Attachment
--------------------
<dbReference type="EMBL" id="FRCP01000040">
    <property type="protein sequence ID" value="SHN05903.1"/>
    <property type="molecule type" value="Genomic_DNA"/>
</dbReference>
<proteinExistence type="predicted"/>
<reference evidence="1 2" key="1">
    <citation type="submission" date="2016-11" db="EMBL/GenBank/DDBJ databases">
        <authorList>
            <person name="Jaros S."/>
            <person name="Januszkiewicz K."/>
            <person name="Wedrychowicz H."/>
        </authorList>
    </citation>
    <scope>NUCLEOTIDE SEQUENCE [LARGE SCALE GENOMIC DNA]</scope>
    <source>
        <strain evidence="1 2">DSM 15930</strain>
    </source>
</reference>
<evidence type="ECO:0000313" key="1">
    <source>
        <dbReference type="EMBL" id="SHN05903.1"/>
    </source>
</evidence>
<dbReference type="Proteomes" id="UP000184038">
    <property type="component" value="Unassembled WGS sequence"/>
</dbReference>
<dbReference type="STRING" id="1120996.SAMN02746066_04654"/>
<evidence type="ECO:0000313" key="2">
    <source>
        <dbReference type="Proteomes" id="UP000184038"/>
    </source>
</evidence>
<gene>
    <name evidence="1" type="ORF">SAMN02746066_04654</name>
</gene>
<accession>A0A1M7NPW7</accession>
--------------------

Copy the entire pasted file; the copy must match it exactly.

<dbReference type="EMBL" id="FRCP01000040">
    <property type="protein sequence ID" value="SHN05903.1"/>
    <property type="molecule type" value="Genomic_DNA"/>
</dbReference>
<proteinExistence type="predicted"/>
<reference evidence="1 2" key="1">
    <citation type="submission" date="2016-11" db="EMBL/GenBank/DDBJ databases">
        <authorList>
            <person name="Jaros S."/>
            <person name="Januszkiewicz K."/>
            <person name="Wedrychowicz H."/>
        </authorList>
    </citation>
    <scope>NUCLEOTIDE SEQUENCE [LARGE SCALE GENOMIC DNA]</scope>
    <source>
        <strain evidence="1 2">DSM 15930</strain>
    </source>
</reference>
<evidence type="ECO:0000313" key="1">
    <source>
        <dbReference type="EMBL" id="SHN05903.1"/>
    </source>
</evidence>
<dbReference type="Proteomes" id="UP000184038">
    <property type="component" value="Unassembled WGS sequence"/>
</dbReference>
<dbReference type="STRING" id="1120996.SAMN02746066_04654"/>
<evidence type="ECO:0000313" key="2">
    <source>
        <dbReference type="Proteomes" id="UP000184038"/>
    </source>
</evidence>
<gene>
    <name evidence="1" type="ORF">SAMN02746066_04654</name>
</gene>
<accession>A0A1M7NPW7</accession>